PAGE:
“Too much and not enough”: Women and Autism

So many women with autism struggle to accept themselves. Often, they see themselves as “too much”—yet at the same time, not enough.

Like many other women with autism spectrum disorder, I learned from an early age to “mask” or “camouflage”—hiding or suppressing certain behaviors in order to pass as “normal.” Autistic women aren’t the only people who camouflage aspects of themselves—it’s a behaviour that is seen in autistic men, too, as well as neurotypical people of both genders.1 But women with autism tend to mask to a far greater degree than other groups,2,3 in order to fit into a world that feels alien in many ways. Misunderstanding social rules, facing criticism for being oneself, becoming overwhelmed and exhausted in social situations, and dealing with sensory overload can all lead to consistent masking behaviours in women with autism.

When you have autism, you may feel as if you are constantly adapting to a situation that doesn’t inherently work for you—often, because it doesn’t make any room for your needs and wants. You may learn that you’re not just “shy”; you’re too shy. You’re not just “direct”; you’re too direct. You’re not just enthusiastic; you’re too enthusiastic. Too tantrummy, too obsessive, too blunt, too sensitive—the list goes on.

Inherent in these statements is a strong judgment that your real, authentic self is not acceptable. And so, at the same time as you’re learning to smile, ask questions, put up with people touching you, and stifling your boredom when you’re subjected to small talk, you learn to hide, suppress, and deny those parts of your personality which other people consider less acceptable—until you might end up considering them to be unacceptable, too. After years of internalising the messages around you, you come to the conclusion that not only are you too much, you’re also not enough. Many women mask so efficiently and consistently, they grow up with a lack of self-acceptance and self-worth.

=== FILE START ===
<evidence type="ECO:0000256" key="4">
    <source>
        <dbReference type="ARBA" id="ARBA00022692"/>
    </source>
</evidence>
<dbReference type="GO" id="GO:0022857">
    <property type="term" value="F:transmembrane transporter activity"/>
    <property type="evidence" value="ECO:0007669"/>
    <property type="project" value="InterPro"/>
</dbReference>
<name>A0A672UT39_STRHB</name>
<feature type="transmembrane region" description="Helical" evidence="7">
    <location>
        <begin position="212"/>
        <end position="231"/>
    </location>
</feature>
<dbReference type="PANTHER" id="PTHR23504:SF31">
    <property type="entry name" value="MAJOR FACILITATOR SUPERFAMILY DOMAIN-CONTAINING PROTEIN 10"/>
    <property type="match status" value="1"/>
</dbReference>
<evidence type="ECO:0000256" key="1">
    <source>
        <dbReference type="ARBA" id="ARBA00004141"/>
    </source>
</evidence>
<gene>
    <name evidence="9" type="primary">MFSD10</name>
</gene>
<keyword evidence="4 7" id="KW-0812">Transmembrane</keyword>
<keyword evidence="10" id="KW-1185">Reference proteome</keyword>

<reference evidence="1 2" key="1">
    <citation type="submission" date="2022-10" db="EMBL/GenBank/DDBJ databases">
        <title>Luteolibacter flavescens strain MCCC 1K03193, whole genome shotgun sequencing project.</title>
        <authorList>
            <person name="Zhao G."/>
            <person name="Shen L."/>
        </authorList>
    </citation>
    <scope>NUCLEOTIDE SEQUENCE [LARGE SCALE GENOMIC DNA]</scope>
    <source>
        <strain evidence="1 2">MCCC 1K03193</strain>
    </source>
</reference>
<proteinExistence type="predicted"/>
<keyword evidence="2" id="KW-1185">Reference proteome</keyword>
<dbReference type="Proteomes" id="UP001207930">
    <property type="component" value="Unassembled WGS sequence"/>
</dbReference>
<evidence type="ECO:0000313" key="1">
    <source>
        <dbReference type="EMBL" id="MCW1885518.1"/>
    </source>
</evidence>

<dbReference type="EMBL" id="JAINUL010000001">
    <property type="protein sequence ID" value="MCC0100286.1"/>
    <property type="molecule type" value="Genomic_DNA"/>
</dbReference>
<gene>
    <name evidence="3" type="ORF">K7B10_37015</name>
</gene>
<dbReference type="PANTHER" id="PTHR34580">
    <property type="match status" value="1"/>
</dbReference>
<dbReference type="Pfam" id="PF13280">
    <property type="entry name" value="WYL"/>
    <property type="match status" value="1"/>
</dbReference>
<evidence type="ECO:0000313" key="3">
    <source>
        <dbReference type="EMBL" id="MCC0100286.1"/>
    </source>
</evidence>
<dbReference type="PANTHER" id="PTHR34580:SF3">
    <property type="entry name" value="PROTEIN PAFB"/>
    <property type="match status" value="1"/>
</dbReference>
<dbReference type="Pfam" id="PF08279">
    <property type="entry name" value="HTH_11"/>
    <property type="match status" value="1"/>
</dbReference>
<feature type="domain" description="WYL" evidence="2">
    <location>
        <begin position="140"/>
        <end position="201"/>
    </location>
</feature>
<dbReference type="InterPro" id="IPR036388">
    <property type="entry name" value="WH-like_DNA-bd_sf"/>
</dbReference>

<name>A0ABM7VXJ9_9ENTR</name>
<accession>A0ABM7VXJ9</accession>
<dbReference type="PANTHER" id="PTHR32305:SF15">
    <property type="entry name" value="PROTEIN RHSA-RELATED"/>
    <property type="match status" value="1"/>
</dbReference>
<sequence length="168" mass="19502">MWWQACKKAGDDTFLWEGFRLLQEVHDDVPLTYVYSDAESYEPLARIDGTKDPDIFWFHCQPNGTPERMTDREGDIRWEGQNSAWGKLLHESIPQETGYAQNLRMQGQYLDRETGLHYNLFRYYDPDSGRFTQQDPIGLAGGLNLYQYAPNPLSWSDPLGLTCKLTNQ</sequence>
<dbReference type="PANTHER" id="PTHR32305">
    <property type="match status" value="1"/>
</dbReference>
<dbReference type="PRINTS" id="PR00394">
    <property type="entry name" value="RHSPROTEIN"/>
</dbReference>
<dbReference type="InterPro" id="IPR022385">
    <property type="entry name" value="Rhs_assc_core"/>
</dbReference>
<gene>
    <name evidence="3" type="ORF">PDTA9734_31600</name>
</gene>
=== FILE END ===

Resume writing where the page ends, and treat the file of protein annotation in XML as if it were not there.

Judging yourself as unacceptable because you’re different from many other people means that you stop listening to and recognising what you need to feel fulfilled in life. It means making choices that don’t fit with your values or meet your needs. And it means that you become fearful of revealing your wonderful personality to the rest of the world because you are scared of rejection and judgment.

Until you can accept who you are and value yourself deeply enough to bring your true, authentic self to others, you will experience an incongruence between your values and your actions. When you keep acting in a certain way because you think you should, even when it feels wrong to you, you will feel anxious and disillusioned. When you fail to get in touch with what excites and nurtures you—because those things are considered “weird” or unnecessary—you will feel unfulfilled. When you cannot reveal who you are and what matters to you, you will feel frustrated and unseen.

Taking the first tentative steps towards authenticity involves getting in touch with who you are and what you need and want out of life. When you’ve spent a lifetime being all things to all people, this can be particularly challenging. It’s a tough call for anybody and especially challenging for someone who is starting from a different point to most people: the point of being neurodiverse in a neurotypical world.

One of the first things you can do to challenge any beliefs you have that you are not good enough, or that your true self is not acceptable, is to work on accepting your autism and the fact that although you may be different from many people, you’re in no way lesser. It’s OK to be quieter or louder than most other people and it’s OK to have different interests.

Far from making you unacceptable, being “too much” for some people is precisely what will help you to succeed in some aspects of life. Your ability to become obsessed with a subject, speak your mind in a direct way, and see the world differently from most people can be what makes you unique and special.

My client Angela summed it up when she told me, “I always felt like I was too much for other people. When I decided to embrace the ‘too much’ part of me, and stopped being scared or embarrassed about it, I finally felt like I was being me for the first time. And I’m learning to like me.”

In my new book, I talk about women and masking and how to move towards authenticity.